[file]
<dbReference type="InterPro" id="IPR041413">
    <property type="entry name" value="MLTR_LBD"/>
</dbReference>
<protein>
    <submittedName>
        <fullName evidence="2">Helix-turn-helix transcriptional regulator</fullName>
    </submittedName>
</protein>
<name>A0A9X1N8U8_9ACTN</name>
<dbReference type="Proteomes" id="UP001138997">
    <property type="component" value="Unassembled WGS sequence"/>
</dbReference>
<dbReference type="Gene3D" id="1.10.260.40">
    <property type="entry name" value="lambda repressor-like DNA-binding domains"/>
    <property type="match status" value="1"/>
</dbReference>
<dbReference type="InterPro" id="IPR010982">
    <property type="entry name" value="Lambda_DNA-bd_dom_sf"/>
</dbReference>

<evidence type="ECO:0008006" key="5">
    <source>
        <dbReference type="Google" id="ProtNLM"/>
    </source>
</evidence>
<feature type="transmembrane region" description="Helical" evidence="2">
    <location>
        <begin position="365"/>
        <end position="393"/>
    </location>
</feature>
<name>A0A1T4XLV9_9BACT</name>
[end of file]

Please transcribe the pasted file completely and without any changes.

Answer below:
<dbReference type="InterPro" id="IPR041413">
    <property type="entry name" value="MLTR_LBD"/>
</dbReference>
<protein>
    <submittedName>
        <fullName evidence="2">Helix-turn-helix transcriptional regulator</fullName>
    </submittedName>
</protein>
<name>A0A9X1N8U8_9ACTN</name>
<dbReference type="Proteomes" id="UP001138997">
    <property type="component" value="Unassembled WGS sequence"/>
</dbReference>
<dbReference type="Gene3D" id="1.10.260.40">
    <property type="entry name" value="lambda repressor-like DNA-binding domains"/>
    <property type="match status" value="1"/>
</dbReference>
<dbReference type="InterPro" id="IPR010982">
    <property type="entry name" value="Lambda_DNA-bd_dom_sf"/>
</dbReference>

<evidence type="ECO:0008006" key="5">
    <source>
        <dbReference type="Google" id="ProtNLM"/>
    </source>
</evidence>
<feature type="transmembrane region" description="Helical" evidence="2">
    <location>
        <begin position="365"/>
        <end position="393"/>
    </location>
</feature>
<name>A0A1T4XLV9_9BACT</name>